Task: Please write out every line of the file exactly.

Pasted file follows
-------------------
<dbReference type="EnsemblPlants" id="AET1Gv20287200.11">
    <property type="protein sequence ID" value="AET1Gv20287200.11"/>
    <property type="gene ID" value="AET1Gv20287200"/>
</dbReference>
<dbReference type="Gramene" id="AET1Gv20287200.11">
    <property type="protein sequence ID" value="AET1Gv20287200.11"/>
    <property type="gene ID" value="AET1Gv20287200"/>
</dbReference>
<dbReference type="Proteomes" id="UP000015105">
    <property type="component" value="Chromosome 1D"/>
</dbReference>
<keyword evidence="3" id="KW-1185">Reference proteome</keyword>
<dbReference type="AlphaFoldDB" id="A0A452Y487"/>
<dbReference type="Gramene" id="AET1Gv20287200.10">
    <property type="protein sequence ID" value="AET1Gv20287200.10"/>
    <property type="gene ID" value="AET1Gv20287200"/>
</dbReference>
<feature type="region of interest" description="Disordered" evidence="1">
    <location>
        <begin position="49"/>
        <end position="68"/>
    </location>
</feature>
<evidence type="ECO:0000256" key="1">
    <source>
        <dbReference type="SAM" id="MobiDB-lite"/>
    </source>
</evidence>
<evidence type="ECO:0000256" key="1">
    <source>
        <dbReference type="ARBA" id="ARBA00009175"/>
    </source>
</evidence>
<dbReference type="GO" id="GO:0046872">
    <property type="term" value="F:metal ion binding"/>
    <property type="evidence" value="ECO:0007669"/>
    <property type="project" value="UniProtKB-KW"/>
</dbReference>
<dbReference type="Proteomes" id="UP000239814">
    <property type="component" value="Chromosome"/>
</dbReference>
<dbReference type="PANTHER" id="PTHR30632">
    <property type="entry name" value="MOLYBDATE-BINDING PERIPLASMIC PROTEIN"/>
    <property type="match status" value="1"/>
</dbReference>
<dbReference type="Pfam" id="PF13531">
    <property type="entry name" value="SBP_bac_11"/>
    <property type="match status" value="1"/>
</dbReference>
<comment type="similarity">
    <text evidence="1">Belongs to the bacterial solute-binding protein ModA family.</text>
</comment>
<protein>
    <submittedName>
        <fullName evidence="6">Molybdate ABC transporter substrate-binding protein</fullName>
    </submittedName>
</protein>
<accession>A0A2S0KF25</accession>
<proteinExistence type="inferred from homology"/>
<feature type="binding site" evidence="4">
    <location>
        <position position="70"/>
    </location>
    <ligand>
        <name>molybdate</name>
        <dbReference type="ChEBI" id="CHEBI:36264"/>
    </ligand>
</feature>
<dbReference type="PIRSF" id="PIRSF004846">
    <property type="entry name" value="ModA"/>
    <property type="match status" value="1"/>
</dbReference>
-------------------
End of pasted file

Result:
<dbReference type="EnsemblPlants" id="AET1Gv20287200.11">
    <property type="protein sequence ID" value="AET1Gv20287200.11"/>
    <property type="gene ID" value="AET1Gv20287200"/>
</dbReference>
<dbReference type="Gramene" id="AET1Gv20287200.11">
    <property type="protein sequence ID" value="AET1Gv20287200.11"/>
    <property type="gene ID" value="AET1Gv20287200"/>
</dbReference>
<dbReference type="Proteomes" id="UP000015105">
    <property type="component" value="Chromosome 1D"/>
</dbReference>
<keyword evidence="3" id="KW-1185">Reference proteome</keyword>
<dbReference type="AlphaFoldDB" id="A0A452Y487"/>
<dbReference type="Gramene" id="AET1Gv20287200.10">
    <property type="protein sequence ID" value="AET1Gv20287200.10"/>
    <property type="gene ID" value="AET1Gv20287200"/>
</dbReference>
<feature type="region of interest" description="Disordered" evidence="1">
    <location>
        <begin position="49"/>
        <end position="68"/>
    </location>
</feature>
<evidence type="ECO:0000256" key="1">
    <source>
        <dbReference type="SAM" id="MobiDB-lite"/>
    </source>
</evidence>
<evidence type="ECO:0000256" key="1">
    <source>
        <dbReference type="ARBA" id="ARBA00009175"/>
    </source>
</evidence>
<dbReference type="GO" id="GO:0046872">
    <property type="term" value="F:metal ion binding"/>
    <property type="evidence" value="ECO:0007669"/>
    <property type="project" value="UniProtKB-KW"/>
</dbReference>
<dbReference type="Proteomes" id="UP000239814">
    <property type="component" value="Chromosome"/>
</dbReference>
<dbReference type="PANTHER" id="PTHR30632">
    <property type="entry name" value="MOLYBDATE-BINDING PERIPLASMIC PROTEIN"/>
    <property type="match status" value="1"/>
</dbReference>
<dbReference type="Pfam" id="PF13531">
    <property type="entry name" value="SBP_bac_11"/>
    <property type="match status" value="1"/>
</dbReference>
<comment type="similarity">
    <text evidence="1">Belongs to the bacterial solute-binding protein ModA family.</text>
</comment>
<protein>
    <submittedName>
        <fullName evidence="6">Molybdate ABC transporter substrate-binding protein</fullName>
    </submittedName>
</protein>
<accession>A0A2S0KF25</accession>
<proteinExistence type="inferred from homology"/>
<feature type="binding site" evidence="4">
    <location>
        <position position="70"/>
    </location>
    <ligand>
        <name>molybdate</name>
        <dbReference type="ChEBI" id="CHEBI:36264"/>
    </ligand>
</feature>
<dbReference type="PIRSF" id="PIRSF004846">
    <property type="entry name" value="ModA"/>
    <property type="match status" value="1"/>
</dbReference>